MCLs power profile measurement process

First, a calibration of the device was performed, following the method recommended by the manufacturer using standard calibration lenses. Then, each MCL was taken out of the blister pack and placed in a cuvette with saline solution at room temperature. The parameters of each MCL unit (see Table 1) were introduced into the device's software and the MCL was centered using the device's camera. The power profile was measured across a 6 mm diameter optical zone: from MCL center (0 mm) to 3 mm of semi-diameter. To check the repeatability, the measurement process -removing and re-introducing the MCL in the cuvette- was repeated 2 more times. The power profiles, obtained for each MCL addition and distance power, were processed with a moving average filter with a window size of 5. The results of multiple repetitions were averaged to calculate the final power profiles.

Computational process: obtaining phase map and theoretical through-focus visual Strehl

The average power profile of each MCL design for all distance powers was used to compute the Through-Focus Visual Strehl (TF-VS) for 5 different diameters (from 3 to 5 mm in a 0.50 mm step) using a custom algorithm in Matlab (MathWorks, USA). Note that through these TF-VS, only the pure multifocal pattern of the MCLs is considered. Essentially, the 2-dimensional wavefront aberration map (phase map) was calculated point-by-point so that its curvature resulted in the power profile measured for each MCL design, and Fourier Optics was used to calculate the modulation transfer function (MTF). TF-VS is an optical quality metric that quantifies the volume under the MTF at all spatial frequencies weighted by the human contrast sensitivity function and has been recognized as a good predictor of visual acuity18,19. Furthermore, it has been validated as an input metric for SimVis Gekko simulations7,20,21. This metric was then evaluated in a range from − 2.00 D to + 4.00 D in 0.05 D steps. Phase maps were obtained for each MCL design (for each family and addition) and the TF-VS was calculated for each optical diameter.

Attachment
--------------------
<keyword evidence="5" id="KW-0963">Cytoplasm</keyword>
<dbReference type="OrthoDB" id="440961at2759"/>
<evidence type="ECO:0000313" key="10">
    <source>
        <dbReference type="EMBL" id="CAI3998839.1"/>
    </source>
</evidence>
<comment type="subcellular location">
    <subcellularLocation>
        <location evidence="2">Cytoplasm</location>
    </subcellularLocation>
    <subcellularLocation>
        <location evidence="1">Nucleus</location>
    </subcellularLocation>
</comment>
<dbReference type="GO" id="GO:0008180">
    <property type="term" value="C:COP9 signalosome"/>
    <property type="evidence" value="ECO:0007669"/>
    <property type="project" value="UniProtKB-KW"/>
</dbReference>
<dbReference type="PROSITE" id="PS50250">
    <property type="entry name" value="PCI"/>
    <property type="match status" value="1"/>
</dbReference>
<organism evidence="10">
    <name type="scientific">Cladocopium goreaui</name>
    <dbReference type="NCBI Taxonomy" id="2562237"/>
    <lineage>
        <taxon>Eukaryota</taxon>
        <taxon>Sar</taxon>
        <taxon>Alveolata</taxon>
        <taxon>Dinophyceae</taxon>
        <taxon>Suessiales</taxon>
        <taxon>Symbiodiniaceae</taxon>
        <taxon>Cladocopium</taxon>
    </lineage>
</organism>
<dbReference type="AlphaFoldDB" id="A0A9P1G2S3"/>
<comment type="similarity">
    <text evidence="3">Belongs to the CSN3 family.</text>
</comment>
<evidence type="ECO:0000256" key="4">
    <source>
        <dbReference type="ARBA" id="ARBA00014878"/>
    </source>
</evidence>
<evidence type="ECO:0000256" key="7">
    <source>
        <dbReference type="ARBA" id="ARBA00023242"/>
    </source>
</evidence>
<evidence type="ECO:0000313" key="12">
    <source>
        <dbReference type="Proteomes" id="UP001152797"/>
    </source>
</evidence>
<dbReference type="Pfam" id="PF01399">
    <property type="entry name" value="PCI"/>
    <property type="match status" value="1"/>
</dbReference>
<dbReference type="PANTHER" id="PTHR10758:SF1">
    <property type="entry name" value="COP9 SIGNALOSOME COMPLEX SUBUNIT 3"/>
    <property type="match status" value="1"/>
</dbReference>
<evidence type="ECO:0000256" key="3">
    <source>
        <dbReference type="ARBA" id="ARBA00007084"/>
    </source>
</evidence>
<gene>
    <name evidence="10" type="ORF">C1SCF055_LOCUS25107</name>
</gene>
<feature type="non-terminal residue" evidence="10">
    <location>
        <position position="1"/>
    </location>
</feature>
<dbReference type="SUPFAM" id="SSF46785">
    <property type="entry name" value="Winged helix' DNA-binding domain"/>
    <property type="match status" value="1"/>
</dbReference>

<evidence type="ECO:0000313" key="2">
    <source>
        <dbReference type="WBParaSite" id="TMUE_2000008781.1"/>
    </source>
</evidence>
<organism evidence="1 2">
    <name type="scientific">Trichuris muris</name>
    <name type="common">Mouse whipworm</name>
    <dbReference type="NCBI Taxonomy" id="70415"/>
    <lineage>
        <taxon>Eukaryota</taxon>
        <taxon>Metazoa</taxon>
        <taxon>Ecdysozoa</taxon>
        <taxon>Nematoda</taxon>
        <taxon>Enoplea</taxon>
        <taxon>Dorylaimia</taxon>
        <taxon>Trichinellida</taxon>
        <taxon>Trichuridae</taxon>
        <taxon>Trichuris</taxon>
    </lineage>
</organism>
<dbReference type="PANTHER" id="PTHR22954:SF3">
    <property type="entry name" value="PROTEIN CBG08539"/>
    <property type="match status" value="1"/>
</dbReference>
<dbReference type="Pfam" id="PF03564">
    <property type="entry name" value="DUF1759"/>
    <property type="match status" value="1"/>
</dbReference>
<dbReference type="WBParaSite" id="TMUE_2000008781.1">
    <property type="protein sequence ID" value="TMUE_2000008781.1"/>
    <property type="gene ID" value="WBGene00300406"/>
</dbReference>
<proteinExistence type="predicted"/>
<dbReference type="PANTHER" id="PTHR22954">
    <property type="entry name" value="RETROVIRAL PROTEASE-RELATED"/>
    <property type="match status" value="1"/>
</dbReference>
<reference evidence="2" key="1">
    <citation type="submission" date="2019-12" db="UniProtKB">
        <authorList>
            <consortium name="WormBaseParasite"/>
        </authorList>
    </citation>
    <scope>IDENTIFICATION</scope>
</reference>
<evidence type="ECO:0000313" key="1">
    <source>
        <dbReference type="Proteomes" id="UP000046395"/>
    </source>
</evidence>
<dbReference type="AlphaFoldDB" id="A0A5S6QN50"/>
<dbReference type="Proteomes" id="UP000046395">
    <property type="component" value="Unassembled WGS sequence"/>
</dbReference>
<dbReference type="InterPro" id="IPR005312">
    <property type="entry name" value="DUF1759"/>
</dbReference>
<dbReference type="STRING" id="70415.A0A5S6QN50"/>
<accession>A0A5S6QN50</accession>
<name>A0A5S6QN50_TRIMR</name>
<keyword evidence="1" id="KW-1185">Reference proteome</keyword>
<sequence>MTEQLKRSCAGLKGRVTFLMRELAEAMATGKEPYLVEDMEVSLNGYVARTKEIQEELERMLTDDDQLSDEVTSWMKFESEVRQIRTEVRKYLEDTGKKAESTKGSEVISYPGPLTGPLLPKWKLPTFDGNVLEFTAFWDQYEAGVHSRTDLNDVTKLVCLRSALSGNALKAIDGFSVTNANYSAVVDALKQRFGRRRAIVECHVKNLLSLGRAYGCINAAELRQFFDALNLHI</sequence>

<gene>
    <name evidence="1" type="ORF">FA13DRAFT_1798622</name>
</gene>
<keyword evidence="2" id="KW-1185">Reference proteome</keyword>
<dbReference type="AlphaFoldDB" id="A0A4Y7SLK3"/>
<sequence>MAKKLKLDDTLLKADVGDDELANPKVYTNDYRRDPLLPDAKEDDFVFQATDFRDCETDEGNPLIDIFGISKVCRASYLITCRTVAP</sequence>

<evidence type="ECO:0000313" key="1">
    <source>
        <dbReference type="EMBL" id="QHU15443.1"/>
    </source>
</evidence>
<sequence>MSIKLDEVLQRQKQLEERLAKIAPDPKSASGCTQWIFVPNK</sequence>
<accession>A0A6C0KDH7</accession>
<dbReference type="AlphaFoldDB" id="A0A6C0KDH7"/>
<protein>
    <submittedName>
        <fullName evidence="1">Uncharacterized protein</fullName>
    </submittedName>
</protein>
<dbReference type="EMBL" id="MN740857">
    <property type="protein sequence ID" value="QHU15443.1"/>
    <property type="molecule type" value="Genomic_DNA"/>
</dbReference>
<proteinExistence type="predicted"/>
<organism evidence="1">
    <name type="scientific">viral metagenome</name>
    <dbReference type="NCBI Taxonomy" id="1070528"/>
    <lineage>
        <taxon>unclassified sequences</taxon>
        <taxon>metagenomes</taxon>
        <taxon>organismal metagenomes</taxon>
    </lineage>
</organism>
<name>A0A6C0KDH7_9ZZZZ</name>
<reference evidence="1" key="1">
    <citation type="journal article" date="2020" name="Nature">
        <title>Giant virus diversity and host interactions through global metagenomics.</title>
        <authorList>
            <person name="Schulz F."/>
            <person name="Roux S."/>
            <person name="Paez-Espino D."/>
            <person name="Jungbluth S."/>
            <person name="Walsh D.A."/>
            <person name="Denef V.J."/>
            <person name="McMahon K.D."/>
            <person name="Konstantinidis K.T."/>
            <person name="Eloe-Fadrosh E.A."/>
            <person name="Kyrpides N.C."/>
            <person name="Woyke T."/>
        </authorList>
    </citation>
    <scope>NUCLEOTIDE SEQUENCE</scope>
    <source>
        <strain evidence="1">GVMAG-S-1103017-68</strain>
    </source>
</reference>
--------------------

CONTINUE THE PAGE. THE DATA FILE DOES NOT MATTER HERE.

Validation of SimVis Gekko simulations

Computational calculation of SimVis simulations

From the TF-VS of each lens design, a set of SimVis temporal coefficients were calculated based on the equation described by Akondi et al.20,21. The set of time coefficients describes the lens simulation with SimVis Gekko, indicating how long the tunable lenses of the instrument must stay in each focus (in 0.1 D steps) under temporal multiplexing to replicate the desired multifocal element. Mathematically, the temporal coefficients stand for the weighting factors of a series of monofocal point spread functions (PSFs) for different optical powers (additions), tuned to match the TF-VS of the MCL design. The number of temporal coefficients varies according to the lens design.

On-bench TF-VS validation